User Control over the Granularity of Location Services

I use a lot of location services on my phone: when I tweet, more often than not, I include my location. I love geo-tagging my photos, so I generally include my location when using instagram, Hipstamatic, etc. & I regularly check in on Gowalla & Foursquare. So I’m not averse to sharing my location in general. I actually quite like it. That being said, I often wish I could be less specific about where I am. I don’t think it would be too hard to add a little slider, or some interface, to provide some scale.

By default, we send data for a point. But what if I could choose to send data at a variety of scales: point, neighborhood, city, region, province/state.

I suppose the particular use-case for this to avoid sending the exact location of my house – I do it, somewhat inadvertently, but I could imagine not ever wanting to do it. But still, letting people know that I am currently in South Vancouver (neighborhood), or Vancouver (city), or Lower Mainland (region), or BC (province/state), rather than my location within 100 metres should be perfectly acceptable data points – and gives me some control over the specificity of my data points.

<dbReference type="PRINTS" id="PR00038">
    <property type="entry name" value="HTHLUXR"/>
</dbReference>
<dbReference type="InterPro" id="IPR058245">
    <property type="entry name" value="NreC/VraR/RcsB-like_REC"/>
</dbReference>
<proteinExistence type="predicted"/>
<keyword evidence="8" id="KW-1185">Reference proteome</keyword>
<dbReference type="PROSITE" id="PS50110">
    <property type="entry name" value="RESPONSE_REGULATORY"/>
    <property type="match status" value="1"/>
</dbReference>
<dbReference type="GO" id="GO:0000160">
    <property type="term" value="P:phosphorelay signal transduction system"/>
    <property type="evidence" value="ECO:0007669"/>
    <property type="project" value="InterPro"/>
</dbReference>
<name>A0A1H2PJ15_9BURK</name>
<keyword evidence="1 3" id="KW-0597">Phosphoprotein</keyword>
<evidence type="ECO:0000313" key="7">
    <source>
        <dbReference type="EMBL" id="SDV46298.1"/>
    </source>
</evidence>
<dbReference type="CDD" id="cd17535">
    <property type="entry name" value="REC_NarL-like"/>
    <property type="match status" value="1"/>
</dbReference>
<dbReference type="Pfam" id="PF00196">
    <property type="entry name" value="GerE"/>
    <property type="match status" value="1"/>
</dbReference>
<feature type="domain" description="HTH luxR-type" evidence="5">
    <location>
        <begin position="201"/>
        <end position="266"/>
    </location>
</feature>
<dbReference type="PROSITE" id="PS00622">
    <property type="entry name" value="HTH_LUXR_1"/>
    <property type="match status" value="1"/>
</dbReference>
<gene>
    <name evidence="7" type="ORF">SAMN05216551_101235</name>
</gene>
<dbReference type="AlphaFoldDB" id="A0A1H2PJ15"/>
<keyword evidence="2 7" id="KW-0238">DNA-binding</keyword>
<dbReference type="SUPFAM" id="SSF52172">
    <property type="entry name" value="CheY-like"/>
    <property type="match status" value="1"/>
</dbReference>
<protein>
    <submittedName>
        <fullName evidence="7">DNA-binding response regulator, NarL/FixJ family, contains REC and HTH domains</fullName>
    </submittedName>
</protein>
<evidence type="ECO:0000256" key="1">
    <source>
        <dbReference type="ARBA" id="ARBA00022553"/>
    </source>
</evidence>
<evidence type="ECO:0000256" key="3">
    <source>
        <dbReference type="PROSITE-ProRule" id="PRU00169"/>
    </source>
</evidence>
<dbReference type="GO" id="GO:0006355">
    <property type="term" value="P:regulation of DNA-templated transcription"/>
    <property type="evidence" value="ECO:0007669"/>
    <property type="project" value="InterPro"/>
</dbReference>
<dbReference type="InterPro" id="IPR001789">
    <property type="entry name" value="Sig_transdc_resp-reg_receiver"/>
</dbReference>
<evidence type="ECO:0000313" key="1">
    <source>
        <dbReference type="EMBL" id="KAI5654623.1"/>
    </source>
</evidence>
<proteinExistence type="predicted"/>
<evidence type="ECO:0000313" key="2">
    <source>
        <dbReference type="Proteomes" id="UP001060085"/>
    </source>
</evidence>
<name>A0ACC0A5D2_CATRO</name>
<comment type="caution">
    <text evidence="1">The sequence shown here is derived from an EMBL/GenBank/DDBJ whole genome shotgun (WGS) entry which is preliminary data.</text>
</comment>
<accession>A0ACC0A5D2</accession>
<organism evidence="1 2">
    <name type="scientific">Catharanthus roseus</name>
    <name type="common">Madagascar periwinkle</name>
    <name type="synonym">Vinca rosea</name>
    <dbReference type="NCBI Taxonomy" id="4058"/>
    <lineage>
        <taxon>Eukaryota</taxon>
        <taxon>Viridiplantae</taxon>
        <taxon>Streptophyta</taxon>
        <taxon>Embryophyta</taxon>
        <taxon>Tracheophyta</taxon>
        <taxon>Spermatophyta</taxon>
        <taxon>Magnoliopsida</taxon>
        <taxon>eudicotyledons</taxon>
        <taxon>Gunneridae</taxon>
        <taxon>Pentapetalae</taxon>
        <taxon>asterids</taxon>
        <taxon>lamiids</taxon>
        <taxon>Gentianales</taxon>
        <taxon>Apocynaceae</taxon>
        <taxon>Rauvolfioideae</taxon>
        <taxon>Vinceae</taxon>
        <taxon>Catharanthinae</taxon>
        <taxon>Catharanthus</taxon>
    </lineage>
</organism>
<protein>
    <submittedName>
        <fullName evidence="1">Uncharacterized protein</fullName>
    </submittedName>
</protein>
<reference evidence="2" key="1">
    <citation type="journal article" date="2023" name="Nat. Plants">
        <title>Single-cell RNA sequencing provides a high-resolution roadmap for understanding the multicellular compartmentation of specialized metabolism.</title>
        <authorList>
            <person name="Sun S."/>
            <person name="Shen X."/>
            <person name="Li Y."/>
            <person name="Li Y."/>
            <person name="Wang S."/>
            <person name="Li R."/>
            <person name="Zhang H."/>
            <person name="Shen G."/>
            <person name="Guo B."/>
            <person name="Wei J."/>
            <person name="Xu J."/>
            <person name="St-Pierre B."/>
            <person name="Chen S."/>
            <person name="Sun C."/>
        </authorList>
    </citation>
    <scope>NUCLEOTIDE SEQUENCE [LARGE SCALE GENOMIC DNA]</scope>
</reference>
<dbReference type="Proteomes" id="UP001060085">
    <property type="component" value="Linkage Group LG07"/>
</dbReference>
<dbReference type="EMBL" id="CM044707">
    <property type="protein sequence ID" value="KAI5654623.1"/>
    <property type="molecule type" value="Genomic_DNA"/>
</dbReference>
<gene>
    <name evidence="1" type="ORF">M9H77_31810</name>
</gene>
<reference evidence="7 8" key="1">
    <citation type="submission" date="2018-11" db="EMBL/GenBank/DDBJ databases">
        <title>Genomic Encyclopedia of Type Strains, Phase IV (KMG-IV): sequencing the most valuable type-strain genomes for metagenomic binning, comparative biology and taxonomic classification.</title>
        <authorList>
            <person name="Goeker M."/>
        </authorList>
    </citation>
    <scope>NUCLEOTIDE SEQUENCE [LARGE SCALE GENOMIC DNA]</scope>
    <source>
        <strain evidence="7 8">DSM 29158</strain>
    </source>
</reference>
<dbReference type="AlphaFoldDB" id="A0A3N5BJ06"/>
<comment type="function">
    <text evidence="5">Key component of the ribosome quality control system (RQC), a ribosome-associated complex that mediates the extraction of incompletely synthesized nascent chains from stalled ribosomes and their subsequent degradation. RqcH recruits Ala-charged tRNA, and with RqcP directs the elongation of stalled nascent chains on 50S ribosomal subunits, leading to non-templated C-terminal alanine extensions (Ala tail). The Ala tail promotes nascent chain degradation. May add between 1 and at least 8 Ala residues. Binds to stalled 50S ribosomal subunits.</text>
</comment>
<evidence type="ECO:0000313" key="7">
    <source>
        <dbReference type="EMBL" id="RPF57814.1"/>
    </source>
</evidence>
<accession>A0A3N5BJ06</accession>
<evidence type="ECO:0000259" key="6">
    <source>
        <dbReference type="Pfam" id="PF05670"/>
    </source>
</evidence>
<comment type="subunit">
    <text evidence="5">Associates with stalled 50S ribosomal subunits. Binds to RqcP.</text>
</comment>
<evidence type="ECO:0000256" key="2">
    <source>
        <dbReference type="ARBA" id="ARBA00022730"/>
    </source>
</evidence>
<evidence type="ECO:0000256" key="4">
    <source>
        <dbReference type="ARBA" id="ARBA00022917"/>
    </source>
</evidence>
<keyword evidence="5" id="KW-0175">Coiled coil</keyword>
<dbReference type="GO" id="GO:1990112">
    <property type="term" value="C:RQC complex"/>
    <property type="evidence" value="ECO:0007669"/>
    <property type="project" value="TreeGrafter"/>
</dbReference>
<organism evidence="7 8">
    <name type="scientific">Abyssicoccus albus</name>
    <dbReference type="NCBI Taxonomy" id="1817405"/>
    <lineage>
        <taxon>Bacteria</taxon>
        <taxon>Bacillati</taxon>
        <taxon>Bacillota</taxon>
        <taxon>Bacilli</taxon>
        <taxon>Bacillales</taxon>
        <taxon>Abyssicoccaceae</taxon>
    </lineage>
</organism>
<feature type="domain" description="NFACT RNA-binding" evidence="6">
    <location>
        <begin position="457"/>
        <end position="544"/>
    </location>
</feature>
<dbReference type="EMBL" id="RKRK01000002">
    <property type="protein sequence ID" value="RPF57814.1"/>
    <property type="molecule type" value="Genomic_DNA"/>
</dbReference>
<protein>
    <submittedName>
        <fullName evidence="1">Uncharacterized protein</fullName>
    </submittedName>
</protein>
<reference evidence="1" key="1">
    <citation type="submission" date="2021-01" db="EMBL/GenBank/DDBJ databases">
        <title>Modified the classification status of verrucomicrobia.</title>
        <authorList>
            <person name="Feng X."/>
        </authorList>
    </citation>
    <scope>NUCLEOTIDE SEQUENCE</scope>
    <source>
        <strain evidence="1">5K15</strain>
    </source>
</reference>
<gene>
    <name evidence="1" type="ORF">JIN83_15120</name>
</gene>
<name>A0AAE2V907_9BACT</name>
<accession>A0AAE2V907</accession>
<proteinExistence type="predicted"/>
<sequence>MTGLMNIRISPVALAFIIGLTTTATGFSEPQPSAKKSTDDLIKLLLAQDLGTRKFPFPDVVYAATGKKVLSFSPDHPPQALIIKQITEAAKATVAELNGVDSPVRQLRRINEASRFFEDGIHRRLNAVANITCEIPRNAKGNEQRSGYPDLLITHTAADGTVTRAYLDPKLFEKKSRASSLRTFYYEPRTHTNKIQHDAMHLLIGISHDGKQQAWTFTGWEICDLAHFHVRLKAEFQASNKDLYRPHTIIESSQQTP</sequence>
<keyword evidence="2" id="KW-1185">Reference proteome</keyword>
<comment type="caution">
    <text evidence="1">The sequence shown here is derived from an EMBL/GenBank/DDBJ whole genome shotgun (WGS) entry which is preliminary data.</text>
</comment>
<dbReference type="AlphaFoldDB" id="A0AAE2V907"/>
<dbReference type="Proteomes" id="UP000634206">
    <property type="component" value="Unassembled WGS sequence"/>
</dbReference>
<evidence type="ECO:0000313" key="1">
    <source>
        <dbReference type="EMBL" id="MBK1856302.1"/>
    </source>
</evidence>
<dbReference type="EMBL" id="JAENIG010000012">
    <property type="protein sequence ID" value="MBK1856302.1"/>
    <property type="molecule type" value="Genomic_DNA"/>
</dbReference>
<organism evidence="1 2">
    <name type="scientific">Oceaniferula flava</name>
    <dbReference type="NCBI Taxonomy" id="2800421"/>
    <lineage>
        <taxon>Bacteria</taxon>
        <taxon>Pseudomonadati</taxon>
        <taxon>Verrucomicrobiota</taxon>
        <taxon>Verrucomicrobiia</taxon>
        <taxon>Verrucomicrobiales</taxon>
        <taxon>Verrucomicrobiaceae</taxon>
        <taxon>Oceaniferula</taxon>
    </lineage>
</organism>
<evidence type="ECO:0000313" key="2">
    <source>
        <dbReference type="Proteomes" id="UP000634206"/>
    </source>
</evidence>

In the above example, it is up to the app developer to provide scale/fudge-factor options. But we could abstract this farther, and make it a device-wide setting. My phone, via GPS, can always tell where I am. What if I could, device-wide, say “When in these areas, broadcast my location with much less specificity. That way, when I’m actually at home, it could automatically just send, say “Vancouver”, rather than my location. And by letting me choose where I want to reduce specificity, I still have the control – I set it up in my settings or preferences.

I suspect there’s a variety of implementation details that I haven’t really thought through, but I do think that this is an issue that if not the device (/OS) makers need to address, than app-developers do. Let me participate in location services, but at my security level – not what you’d ideally want. It’s a users-first approach to location, rather than data-first.